Judith Collins says she’ll “wait to see how things go” before deciding whether National would work with the New Conservative Party as she cast an early vote in Auckland today.
The National leader visited St Thomas in Tāmaki and prayed in the chapel before casting her vote. The Tāmaki electorate, where Collins lives, is currently held by National MP Simon O'Connor.
"It was a really easy choice - two ticks blue,” Collins said afterwards.
“I voted for the End of Life Choice Bill and against cannabis for recreational sale and use.”
Collins, who had publicly referenced her faith on numerous occasions in the past week, denied that she was signalling to New Conservative voters that they had a home in the National Party.
When asked whether National could work with the New Conservative Party, she said: “I don't know that they'll be around and I don't want to make any assumptions based on that.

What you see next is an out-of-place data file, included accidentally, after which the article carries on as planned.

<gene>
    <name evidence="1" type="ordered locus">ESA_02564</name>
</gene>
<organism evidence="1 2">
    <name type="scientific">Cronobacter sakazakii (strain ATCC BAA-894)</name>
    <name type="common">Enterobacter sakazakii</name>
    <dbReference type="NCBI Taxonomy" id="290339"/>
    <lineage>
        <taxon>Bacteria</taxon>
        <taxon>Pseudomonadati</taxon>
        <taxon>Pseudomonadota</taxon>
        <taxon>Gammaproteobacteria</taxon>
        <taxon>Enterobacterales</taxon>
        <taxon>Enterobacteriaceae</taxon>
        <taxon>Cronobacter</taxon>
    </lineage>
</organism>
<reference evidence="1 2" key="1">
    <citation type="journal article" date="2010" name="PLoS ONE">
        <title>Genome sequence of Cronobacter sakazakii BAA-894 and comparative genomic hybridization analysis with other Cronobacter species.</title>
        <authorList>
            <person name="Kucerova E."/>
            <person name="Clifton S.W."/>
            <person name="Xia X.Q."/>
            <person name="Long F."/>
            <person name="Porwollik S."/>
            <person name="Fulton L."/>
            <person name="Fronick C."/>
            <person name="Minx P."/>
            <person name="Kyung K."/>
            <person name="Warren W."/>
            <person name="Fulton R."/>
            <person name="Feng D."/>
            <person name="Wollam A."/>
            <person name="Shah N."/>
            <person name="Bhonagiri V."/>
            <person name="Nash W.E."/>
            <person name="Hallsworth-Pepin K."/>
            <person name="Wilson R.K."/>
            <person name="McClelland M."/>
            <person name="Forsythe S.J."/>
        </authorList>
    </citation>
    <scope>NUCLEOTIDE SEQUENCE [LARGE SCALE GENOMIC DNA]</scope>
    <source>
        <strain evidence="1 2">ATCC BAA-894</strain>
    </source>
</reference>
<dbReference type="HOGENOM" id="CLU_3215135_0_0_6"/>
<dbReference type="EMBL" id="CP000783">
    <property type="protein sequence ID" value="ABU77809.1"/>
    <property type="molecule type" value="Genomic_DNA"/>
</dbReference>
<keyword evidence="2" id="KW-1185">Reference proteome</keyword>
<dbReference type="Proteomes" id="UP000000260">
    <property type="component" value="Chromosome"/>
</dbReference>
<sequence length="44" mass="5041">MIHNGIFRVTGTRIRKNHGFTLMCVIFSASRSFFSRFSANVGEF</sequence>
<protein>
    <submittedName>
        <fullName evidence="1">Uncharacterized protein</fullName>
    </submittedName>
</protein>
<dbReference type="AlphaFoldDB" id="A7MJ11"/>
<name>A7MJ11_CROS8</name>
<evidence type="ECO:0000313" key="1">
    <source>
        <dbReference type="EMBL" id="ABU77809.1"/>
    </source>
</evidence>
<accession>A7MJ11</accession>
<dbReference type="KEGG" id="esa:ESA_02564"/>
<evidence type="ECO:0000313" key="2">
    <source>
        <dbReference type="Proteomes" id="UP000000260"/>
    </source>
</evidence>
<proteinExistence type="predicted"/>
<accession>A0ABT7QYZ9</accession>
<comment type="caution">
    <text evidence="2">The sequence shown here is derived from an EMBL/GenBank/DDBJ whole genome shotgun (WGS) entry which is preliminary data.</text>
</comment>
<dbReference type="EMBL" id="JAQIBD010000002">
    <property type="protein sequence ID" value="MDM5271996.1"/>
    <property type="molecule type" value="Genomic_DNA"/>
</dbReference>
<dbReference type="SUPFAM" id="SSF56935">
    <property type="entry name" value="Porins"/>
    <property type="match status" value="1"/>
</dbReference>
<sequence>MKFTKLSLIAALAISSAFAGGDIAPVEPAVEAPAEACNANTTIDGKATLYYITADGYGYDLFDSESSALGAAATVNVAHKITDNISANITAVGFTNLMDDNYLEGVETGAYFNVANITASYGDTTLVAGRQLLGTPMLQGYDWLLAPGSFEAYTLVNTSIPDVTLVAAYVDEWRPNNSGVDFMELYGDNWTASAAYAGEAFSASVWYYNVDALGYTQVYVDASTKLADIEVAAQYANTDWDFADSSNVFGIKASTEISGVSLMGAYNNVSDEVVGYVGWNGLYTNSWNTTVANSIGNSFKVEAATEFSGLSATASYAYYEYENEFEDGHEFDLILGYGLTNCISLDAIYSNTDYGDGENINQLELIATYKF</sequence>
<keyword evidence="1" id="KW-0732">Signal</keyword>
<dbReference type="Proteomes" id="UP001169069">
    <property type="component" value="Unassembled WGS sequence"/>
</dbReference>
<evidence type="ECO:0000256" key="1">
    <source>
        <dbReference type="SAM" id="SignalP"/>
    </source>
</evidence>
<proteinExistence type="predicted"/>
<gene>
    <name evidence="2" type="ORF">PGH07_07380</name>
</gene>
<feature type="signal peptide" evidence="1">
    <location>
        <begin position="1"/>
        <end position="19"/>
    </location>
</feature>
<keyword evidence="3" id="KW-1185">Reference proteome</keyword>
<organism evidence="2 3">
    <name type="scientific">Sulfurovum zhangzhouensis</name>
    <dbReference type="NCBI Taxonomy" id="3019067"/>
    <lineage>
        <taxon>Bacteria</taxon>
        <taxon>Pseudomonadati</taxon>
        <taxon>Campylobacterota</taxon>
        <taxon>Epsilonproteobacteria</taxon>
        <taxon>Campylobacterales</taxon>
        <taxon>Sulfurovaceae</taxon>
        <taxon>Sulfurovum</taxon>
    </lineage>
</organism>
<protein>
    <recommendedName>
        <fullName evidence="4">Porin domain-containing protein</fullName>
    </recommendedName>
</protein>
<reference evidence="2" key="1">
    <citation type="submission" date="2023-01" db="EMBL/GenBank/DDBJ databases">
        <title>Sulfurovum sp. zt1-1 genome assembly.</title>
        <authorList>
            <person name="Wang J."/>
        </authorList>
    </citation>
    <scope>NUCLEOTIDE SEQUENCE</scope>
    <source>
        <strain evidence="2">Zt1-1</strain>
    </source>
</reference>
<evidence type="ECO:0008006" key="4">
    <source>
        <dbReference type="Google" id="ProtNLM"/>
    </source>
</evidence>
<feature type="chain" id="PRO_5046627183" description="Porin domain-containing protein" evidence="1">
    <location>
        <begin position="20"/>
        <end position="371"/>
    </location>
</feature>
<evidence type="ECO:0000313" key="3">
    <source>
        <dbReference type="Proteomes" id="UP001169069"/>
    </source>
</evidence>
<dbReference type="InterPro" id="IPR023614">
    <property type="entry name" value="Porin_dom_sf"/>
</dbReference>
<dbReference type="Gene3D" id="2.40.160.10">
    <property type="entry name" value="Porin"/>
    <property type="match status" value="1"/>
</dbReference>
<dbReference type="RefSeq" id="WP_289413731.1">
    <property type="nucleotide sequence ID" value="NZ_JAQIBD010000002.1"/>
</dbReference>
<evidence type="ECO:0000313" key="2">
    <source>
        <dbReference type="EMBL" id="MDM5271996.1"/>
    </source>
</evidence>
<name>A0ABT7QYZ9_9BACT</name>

“I think people will decide what they want, but I’ve ruled out, obviously, the Advance [New Zealand] Party.
“We'll just wait to see how things go. We haven't seen the New Conservatives or that sort of party come into Parliament that I can think of in my time in politics, so I'm not sure that they'll be in Parliament.”
On Thursday, Collins was asked if she could rule out working with the New Conservatives.
"I don't think that's going to be a problem," she said.
"I think we'll be fine."
But today, Collins once again ruled out National working with the Greens.
“They've always ruled us out so it seems a little bit pointless to go and ask someone to dance if they don't want to dance back.”
Collins said religion was “inherently” a part of who she was.
“I declared that I believe in God. I still do,” she said of her maiden speech.
In 2002, she said in her maiden speech: “I believe in God, and I believe that every human being is created with free will to do either good or evil.”
Collins said the media didn’t ask if they could enter the chapel with her, but she “didn’t want to make a fuss”.
“I'm very comfortable going into a church but I wouldn't want to stop you coming into a church, because I think it's a good thing for everyone.”
She said she prayed “every day” and “sometimes” went to church on Sundays, but “not always”.